Flattened buildings

A large asteroid hitting the earth would wipe out life as we know it—you can watch a Discovery Channel simulation showing the fiery, Earth-destroying effects of dwarf planet Ceres hitting our planet. Back in 2008, How Stuff Works postulated about what would happen if even much smaller asteroids hit land. An object 200 feet in diameter would level reinforced concrete buildings within a 5-mile radius of impact, they reported, meaning a whole city the size of Paris could be wiped out if an asteroid landed in its midst. Why? Because an asteroid of that size generates up to 50 megatons of energy. Even a house-size asteroid would level buildings within a 1-mile radius of impact. You’ll want to check out these science “facts” that are actually not true.

Crop loss

The effects of an asteroid large enough to wreak havoc on Earth wouldn’t just be felt immediately; they’d reverberate over time. A NASA working group found, for example, that an asteroid larger than 2 kilometers could “degrade the global climate, leading to widespread crop failure and loss of life.” As Science reports, dust and debris kicked up by the impact would block out the sun; soot from wildfires would contribute to this blockage, and taken all together, “would cast the planet into a so-called impact winter, causing crop failures and mass starvation.” Don’t miss these science facts you never learned in school.

End of the world

It would take an asteroid that’s half a mile wide to get us to the end of the world as we know it. According to Business Insider, that would likely mean an asteroid the size of the one that killed off the dinosaurs, which would create a crater 100 miles across, vaporize life at the site of impact, send out earthquakes that could be felt for thousands of miles, and lead to those crop failures mentioned above. Basically, the end of most living things. An asteroid any bigger than that would actually slow the rotation of our home planet—but luckily, we wouldn’t be around to experience the effects of that. Next, read on to learn about 15 science mysteries no one has figured out.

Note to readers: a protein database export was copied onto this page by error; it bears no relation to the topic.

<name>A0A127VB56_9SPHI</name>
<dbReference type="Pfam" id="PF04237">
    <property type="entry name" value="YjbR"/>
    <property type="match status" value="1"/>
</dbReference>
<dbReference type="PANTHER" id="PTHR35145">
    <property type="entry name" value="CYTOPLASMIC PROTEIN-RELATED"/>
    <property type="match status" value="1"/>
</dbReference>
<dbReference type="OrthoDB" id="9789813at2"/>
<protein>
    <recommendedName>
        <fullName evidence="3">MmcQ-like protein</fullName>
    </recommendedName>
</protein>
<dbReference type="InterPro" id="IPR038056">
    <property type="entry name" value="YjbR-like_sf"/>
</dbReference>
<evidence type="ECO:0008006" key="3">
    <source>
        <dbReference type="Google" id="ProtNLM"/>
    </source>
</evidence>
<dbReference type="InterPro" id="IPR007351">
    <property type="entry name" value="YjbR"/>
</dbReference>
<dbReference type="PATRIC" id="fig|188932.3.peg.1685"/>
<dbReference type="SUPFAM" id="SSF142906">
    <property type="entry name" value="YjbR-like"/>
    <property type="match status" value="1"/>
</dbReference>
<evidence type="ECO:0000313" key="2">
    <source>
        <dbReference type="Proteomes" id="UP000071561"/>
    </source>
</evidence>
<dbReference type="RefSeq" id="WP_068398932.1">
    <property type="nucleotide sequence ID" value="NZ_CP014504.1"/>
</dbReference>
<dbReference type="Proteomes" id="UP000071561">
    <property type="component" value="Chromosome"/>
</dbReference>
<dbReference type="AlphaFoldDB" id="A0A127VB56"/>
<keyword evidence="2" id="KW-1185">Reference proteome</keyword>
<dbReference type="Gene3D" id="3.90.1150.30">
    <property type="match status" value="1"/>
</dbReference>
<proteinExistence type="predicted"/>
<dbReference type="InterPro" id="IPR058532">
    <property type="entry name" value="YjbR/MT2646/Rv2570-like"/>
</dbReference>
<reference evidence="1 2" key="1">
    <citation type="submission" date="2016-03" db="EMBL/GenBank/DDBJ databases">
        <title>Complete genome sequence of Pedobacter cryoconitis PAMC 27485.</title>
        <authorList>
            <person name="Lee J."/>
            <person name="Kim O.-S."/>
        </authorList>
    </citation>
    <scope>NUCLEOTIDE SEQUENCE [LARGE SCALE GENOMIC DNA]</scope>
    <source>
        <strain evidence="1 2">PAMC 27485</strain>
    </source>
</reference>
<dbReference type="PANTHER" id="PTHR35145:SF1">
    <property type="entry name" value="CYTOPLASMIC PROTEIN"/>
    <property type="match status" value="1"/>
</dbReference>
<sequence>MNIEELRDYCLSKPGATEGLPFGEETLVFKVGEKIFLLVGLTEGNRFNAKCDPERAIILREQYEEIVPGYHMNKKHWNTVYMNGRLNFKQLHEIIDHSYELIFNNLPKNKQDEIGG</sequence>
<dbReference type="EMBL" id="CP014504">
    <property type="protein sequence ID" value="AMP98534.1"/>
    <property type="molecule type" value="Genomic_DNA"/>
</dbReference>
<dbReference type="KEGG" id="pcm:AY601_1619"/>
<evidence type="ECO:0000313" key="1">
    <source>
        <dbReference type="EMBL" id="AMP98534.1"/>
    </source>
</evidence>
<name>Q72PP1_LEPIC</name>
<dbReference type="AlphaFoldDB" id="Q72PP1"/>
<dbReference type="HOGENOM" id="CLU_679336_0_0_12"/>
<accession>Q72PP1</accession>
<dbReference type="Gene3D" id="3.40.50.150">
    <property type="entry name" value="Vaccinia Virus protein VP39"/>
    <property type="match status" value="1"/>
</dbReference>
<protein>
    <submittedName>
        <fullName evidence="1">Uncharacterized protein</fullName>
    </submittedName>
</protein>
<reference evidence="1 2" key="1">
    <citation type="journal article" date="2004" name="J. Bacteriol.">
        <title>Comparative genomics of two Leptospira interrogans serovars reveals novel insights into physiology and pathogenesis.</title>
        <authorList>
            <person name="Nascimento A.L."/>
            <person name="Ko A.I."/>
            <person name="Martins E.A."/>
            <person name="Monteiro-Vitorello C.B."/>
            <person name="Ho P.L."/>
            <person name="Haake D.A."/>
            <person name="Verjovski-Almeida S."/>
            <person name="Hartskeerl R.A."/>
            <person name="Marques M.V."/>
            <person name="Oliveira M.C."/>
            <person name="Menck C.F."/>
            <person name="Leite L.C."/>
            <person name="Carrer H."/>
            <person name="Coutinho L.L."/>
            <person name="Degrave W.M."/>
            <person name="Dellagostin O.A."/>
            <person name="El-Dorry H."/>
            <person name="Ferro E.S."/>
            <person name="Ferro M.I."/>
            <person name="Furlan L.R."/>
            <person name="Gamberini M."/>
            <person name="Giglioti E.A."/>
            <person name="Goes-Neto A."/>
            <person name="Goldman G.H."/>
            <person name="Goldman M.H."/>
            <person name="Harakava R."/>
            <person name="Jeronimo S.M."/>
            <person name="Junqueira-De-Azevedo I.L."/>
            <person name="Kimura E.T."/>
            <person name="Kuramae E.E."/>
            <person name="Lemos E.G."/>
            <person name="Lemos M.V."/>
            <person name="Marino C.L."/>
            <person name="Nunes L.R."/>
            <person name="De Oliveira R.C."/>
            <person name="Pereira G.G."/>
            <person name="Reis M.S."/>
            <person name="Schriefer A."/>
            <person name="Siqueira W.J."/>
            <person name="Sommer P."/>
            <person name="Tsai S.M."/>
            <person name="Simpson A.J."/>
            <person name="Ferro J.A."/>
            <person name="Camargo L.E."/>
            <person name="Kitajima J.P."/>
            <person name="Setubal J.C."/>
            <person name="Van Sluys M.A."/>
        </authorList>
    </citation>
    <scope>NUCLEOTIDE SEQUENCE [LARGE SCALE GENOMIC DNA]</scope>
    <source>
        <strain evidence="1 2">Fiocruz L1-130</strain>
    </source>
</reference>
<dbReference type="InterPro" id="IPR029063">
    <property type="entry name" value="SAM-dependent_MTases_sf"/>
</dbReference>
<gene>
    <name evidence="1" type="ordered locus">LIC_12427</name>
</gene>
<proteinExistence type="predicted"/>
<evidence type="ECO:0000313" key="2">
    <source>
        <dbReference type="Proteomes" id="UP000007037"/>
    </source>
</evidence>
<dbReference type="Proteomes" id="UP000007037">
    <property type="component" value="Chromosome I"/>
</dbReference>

• National History Museum: “How an asteroid ended the age of the dinosaurs”
  • Vox: “If you die via asteroid, this is how it will happen”
  • Geophysical Research Letters: “Asteroid impact effects and their immediate hazards for human populations”
  • Discovery Channel: “Asteroid warning: What would happen if huge asteroid hit Earth? The terrifying reality”
  • How Stuff Works: “What if an Asteroid Hit Earth?”
  • Science: “Here’s how the world could end—and what we can do about it”
  • Business Insider: “Here’s how much damage an asteroid would cause if it hit Earth”

Lela Nargi
Lela Nargi is a veteran journalist covering science, sustainability, climate, and agriculture for Readers Digest, Washington Post, Sierra, NPR, The Counter, JSTOR Daily, and many other outlets. She also writes about science for kids. You can follow her on Twitter @LelaNargi.